I had a bit of a lull in late November and got some reading done. I'd been looking forward to stepping back from the actual work of translation and reading about why it's so important (not that I need convincing, mind).
Even though I've been a translator for 12 years now, something about Why Translation Matters made me feel like I was on the outside looking in. Much of the discussion is on academic issues - Should students be allowed to read translated literature at university? Why do literary critics give translators the cold shoulder? - that don't really get my blood pumping.
On the other hand, I did enjoy Grossman's plucky attempt to define good literary translation and her discussion of all the ways linguistic insularity hurts us as a culture. One particular sentence stuck with me:
"In short, there seems to be overwhelming evidence to the effect that if you wish to earn your living as a writer, your works must be translated into English regardless of your native language."
That's a huge obstacle for most, if not all, young authors and authors from small countries. Since I am so often approached by authors looking to have their manuscripts translated into English, let me share the advice I give them:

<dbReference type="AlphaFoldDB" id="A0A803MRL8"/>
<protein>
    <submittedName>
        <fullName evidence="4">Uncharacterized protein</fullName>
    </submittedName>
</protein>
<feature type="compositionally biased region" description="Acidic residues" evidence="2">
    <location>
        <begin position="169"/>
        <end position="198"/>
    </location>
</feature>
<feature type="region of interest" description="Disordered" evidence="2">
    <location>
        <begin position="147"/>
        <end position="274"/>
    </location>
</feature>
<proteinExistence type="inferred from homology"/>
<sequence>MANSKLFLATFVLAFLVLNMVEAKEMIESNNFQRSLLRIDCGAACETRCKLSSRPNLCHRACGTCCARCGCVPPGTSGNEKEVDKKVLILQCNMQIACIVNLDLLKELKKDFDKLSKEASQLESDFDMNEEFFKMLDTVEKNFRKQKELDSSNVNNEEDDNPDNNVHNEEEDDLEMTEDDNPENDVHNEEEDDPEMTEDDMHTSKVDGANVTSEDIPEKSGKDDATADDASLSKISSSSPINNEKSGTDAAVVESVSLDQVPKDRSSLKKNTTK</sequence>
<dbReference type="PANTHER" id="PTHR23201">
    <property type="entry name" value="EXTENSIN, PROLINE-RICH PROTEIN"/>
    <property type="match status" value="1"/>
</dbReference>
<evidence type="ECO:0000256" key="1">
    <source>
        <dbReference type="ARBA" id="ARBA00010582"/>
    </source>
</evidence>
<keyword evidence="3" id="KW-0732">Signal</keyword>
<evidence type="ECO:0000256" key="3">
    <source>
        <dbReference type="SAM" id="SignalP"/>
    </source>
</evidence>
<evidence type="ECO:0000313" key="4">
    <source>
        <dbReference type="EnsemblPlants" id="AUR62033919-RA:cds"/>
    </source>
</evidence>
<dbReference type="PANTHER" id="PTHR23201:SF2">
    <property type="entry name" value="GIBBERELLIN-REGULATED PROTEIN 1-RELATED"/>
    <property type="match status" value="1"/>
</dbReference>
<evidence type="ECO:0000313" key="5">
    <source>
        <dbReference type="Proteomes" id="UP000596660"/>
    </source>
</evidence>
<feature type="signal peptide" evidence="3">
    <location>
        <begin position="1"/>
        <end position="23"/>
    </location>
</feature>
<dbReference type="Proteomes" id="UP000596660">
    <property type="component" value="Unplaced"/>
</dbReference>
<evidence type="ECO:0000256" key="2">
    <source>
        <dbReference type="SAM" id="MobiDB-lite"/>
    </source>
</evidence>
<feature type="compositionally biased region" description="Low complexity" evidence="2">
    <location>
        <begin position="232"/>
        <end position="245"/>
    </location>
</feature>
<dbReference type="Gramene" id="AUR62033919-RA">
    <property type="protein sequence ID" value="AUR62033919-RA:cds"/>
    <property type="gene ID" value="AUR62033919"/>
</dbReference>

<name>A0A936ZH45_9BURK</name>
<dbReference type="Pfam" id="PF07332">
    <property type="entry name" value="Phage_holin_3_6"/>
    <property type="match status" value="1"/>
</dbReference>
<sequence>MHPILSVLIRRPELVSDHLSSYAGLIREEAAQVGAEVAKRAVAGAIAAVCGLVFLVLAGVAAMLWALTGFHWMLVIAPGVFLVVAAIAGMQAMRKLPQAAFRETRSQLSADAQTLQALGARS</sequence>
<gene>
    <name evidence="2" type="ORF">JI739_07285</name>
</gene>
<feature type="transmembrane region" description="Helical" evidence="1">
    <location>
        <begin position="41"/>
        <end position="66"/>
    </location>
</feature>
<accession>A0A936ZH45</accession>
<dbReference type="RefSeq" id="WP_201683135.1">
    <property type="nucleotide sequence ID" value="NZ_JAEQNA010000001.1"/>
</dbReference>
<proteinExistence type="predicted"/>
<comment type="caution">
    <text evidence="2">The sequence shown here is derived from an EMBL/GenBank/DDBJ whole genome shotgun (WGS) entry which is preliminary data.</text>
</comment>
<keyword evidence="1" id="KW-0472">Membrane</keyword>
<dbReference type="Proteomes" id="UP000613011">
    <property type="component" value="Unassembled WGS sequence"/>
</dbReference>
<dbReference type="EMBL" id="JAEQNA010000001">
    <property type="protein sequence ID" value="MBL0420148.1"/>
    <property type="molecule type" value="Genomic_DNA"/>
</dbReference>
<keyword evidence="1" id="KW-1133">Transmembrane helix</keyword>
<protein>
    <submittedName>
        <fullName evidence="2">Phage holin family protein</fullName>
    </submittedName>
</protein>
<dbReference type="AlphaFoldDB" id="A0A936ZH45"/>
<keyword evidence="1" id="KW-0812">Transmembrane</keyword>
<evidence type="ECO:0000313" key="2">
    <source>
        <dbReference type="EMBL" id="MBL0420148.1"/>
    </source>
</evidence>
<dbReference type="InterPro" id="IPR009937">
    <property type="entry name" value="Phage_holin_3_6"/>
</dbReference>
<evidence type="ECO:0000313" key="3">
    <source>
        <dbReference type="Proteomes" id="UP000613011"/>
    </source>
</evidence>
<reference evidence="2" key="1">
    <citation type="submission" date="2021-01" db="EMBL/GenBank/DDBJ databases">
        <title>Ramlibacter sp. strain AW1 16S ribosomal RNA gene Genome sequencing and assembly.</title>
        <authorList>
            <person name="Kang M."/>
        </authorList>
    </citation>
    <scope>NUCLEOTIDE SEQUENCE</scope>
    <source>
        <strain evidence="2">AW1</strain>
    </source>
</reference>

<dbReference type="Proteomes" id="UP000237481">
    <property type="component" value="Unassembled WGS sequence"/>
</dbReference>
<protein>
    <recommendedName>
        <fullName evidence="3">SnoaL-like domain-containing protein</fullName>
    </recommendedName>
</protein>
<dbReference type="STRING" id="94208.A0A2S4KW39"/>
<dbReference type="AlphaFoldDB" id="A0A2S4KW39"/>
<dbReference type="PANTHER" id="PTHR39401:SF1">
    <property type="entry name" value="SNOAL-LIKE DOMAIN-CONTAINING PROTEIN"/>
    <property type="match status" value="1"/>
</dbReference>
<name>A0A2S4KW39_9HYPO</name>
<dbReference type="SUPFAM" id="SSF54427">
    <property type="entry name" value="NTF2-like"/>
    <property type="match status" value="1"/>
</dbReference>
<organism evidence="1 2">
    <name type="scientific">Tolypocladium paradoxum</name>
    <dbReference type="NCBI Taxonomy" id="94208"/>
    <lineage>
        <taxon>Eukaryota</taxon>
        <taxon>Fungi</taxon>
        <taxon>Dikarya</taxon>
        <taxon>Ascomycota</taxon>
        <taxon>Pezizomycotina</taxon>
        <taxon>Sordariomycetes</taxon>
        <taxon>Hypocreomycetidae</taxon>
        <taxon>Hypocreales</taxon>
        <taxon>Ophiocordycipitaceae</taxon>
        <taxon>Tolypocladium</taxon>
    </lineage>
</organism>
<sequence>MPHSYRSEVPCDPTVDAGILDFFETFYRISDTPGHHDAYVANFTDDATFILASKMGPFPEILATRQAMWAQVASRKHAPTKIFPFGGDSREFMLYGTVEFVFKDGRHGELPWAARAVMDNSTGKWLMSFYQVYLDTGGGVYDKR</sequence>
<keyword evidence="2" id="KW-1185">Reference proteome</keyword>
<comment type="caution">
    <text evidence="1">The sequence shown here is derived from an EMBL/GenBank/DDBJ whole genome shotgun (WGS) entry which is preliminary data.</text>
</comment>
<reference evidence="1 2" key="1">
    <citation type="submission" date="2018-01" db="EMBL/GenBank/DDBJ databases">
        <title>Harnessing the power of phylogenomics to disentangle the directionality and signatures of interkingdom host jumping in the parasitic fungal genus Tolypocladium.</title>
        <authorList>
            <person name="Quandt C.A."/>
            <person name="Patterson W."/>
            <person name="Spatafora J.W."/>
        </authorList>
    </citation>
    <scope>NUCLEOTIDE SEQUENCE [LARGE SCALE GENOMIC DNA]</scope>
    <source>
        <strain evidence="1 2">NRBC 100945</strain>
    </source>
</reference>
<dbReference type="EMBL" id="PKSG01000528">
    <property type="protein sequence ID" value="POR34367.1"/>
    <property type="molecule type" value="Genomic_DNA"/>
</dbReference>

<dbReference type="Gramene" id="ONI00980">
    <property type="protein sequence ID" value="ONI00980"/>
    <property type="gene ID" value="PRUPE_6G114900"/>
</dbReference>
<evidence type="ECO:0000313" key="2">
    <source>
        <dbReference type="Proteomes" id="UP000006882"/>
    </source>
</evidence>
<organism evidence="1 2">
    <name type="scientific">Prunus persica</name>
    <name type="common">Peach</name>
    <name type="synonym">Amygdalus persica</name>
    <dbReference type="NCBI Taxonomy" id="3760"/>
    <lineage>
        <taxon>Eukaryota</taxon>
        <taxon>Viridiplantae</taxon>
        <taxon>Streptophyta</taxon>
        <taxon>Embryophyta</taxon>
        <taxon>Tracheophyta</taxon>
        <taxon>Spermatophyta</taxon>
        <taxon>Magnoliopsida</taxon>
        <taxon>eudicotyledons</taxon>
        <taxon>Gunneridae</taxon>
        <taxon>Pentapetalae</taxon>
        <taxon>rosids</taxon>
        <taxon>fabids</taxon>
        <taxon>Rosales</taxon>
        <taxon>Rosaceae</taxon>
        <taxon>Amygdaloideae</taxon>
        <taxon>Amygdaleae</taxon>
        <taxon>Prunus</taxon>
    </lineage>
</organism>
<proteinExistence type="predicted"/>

1. If you're still looking for an agent, don't get your whole book translated right away. Most agents only want to see a summary plus a chapter or two. You can get the rest of the book translated after you have a lead.
2. Get your translator to help you write a good pitch letter to go along with the synopsis you send out to prospective agents.
3. Only proposition agents who say they handle international fiction.
4. Think about submitting translated short stories to magazines that publish fiction before trying to shop a big novel.
5. If you're unfamiliar with the U.S. publishing industry, invest in a book like Writer's Market to find out what publishers might want to see your work.